Does Bitcoin Have An Energy Crisis?
Many argue that BTC mining is terrible for the environment and chews up inordinate amounts of power.
In April 2021, the Cambridge Bitcoin Electricity Consumption Index (CBECI) reported that BTC mining endeavors used energy at a rate that equaled Sweden’s average annual electric consumption. In addition, other research alleged that a single Bitcoin transaction was responsible for nearly a million times more carbon emissions than a Visa transaction.
Research studies like these have led many to speak out against crypto mining and Bitcoin’s proof-of-work consensus mechanism due to perceived environmental impact.
In September 2022, the White House Office of Science and Technology mentioned banning proof-of-work mining in a broader report on mining’s environmental impact. A month later, news emerged that the European Commission was working with global partners to encourage “more environmentally friendly cryptosystems such as proof-of-stake.”
Officials also drafted a proposal to call global leaders to apply pressure against Bitcoin mining’s energy consumption.
What's The Truth About Bitcoin's Energy Use?
While it’s easy to cast Bitcoin mining as a pariah for the environment, other research shows that the ecological debate needs more nuance.
Writing in Bitcoin Magazine, Marie Porteriaieva argues how talk concerning Bitcoin’s energy consumption is comparable to the fiat financial system and should be compared as such instead of abstract outputs, such as entire nations.
Analysis from Galaxy Digital found that bank branches, servers, ATMs, and card network data centers consume more than 263 TWh of electricity each year. More profound research from Michel Khazzaka of Valuechain Technology Ltd. found that when looking at additional elements like bank offices, printing and minting of physical notes and coins, and other fiat-related activity – the traditional money sector consumes about 4,981 TWh yearly.
Despite immense criticism – Bitcoin’s energy usage remains small.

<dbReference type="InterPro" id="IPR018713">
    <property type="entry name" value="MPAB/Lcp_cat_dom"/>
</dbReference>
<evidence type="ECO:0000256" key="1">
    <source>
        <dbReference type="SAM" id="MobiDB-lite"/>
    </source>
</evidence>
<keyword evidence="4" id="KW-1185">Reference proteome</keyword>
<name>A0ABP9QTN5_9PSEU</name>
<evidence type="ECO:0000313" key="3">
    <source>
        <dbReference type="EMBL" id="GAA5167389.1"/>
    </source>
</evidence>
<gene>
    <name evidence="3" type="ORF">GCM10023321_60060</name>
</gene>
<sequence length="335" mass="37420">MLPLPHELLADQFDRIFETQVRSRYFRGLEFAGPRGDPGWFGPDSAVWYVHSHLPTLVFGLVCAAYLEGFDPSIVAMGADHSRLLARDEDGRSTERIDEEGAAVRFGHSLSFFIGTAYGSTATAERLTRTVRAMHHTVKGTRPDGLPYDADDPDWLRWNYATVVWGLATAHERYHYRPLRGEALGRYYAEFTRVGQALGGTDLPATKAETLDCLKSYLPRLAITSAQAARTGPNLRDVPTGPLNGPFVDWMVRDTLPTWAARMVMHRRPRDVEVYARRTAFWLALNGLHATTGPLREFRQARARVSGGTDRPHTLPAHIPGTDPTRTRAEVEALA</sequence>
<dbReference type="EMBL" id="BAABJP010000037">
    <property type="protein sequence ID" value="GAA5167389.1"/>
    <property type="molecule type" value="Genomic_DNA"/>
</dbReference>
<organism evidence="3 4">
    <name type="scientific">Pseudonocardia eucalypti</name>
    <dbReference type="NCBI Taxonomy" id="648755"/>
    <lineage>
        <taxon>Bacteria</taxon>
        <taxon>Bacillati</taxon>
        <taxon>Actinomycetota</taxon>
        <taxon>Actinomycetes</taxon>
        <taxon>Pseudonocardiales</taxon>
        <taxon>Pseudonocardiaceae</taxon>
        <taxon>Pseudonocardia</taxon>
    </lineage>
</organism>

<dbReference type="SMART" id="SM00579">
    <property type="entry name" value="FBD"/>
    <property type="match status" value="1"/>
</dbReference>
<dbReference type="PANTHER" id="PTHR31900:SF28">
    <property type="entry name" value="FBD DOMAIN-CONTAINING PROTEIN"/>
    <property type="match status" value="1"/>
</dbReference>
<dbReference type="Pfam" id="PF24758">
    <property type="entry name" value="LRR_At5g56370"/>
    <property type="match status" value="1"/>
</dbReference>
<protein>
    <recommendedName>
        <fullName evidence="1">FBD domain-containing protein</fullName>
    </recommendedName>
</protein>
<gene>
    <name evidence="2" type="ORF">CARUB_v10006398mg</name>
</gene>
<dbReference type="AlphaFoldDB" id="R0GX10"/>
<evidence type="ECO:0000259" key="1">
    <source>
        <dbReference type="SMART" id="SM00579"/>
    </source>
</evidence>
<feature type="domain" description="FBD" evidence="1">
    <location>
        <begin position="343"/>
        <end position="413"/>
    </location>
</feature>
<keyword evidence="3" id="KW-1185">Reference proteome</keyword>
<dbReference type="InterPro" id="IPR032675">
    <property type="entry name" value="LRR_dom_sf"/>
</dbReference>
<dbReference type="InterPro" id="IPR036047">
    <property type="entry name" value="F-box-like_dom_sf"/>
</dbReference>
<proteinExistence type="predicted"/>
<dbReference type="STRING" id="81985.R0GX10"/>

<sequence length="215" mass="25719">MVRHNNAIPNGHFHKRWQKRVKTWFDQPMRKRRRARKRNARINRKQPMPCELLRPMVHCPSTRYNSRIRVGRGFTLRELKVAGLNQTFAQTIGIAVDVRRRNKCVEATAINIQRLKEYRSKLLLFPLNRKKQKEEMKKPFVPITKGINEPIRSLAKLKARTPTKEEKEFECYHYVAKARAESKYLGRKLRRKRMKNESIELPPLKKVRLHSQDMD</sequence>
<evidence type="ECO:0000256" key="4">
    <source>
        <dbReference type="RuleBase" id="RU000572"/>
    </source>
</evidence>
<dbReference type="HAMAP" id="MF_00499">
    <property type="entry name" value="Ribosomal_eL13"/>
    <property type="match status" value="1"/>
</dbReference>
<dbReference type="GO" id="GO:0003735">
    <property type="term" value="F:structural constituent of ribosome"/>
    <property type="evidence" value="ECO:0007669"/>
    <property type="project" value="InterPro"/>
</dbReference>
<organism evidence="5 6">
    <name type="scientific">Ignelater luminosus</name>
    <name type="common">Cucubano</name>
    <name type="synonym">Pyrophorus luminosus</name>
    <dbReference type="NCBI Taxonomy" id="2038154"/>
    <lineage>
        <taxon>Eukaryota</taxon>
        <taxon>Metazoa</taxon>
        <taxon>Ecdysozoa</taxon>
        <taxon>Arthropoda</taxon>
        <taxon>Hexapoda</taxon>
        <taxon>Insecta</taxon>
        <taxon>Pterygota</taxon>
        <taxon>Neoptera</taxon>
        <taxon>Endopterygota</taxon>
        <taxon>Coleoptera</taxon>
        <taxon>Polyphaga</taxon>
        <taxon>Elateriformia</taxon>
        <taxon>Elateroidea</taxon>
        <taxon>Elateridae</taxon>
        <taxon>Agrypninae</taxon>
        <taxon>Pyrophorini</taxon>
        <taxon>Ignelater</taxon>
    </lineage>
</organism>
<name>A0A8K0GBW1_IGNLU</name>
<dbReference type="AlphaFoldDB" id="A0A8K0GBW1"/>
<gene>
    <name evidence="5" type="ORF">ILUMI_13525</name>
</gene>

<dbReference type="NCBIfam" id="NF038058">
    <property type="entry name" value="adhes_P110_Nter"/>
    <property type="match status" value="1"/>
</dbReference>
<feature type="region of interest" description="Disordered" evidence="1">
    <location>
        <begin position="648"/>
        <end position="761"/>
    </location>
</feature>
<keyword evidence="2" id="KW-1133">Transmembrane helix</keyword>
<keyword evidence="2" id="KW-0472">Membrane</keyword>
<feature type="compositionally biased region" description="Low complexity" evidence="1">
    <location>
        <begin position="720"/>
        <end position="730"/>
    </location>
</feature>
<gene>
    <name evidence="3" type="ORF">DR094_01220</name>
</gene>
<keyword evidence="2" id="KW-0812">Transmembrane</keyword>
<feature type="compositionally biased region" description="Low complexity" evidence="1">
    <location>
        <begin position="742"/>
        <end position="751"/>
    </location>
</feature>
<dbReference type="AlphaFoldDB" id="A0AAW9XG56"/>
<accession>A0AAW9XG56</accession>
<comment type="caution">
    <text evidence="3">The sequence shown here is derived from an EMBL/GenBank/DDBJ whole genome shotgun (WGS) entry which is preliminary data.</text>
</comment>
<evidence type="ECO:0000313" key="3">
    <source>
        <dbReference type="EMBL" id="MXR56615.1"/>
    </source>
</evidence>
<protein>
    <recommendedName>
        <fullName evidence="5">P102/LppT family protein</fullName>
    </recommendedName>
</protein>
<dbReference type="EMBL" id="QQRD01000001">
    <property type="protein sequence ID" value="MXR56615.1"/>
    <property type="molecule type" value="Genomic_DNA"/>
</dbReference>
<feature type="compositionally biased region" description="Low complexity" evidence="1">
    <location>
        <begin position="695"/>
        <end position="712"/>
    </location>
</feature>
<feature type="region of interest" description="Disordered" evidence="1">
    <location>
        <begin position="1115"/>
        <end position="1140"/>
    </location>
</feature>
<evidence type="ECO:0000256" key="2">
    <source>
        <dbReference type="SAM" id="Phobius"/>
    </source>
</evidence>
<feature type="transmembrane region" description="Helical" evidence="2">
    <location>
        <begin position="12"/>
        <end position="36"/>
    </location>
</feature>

Notably, the Bitcoin Mining Council published a report in October 2022 that totaled Bitcoin’s yearly energy usage at 266 TWh. This number is nearly the same as just a few core elements of the traditional financial sector.
Porteriaieva also argues that some popular Bitcoin energy consumption reports like the CBECI rely too heavily on electricity cost estimates through “simplistic weighing of profitable hardware” that skew results.
Compared To Global Energy Usage - Bitcoin's Environmental Footprint Remains Tiny
Additionally, Bitcoin’s energy usage remains tiny when placed in context with the total world energy output. To elaborate, the Bitcoin Mining Council estimates that BTC’s energy consumption is just about 0.16% of the yearly global energy output of 165,317 TWh.
Many might wonder how Bitcoin’s energy output ranks emissions-wise. It’s estimated that Bitcoin miners produce just 0.086% of the 34.8 billion metric tons of CO2 emitted into the atmosphere each year.
This small amount is due to increased green energy consumption by Bitcoin miners.
Since miners are attracted to the cheapest energy possible, they can rely on and use renewable energy as long as it provides affordable and reliable power. For example, Bitcoin mining rigs installed on two hydroelectric power plants in the Democratic Republic of the Congo ensured that both plants could become profitable to help build grid infrastructure to send power to local communities.
Forward Thinking & Environmentally Friendly
Now comprised of about 58% renewable energy, Bitcoin’s energy mix is notably higher than any other major industry.
It is also important to note that operators can turn bitcoin mining equipment off and on at any time; this flexibility is crucial in mitigating energy consumption and reducing wasteful energy usage. It’s much more challenging to control wasted energy within more traditional fields. According to Galaxy Digital, an estimated 2,250 TWh of power is wasted annually within conventional sectors.
There’s much more than meets the eye regarding Bitcoin’s energy usage.
Mining BTC grows more energy efficient each year as miners optimize their infrastructure. Bitcoin’s overall energy consumption remains a small fraction of global usage.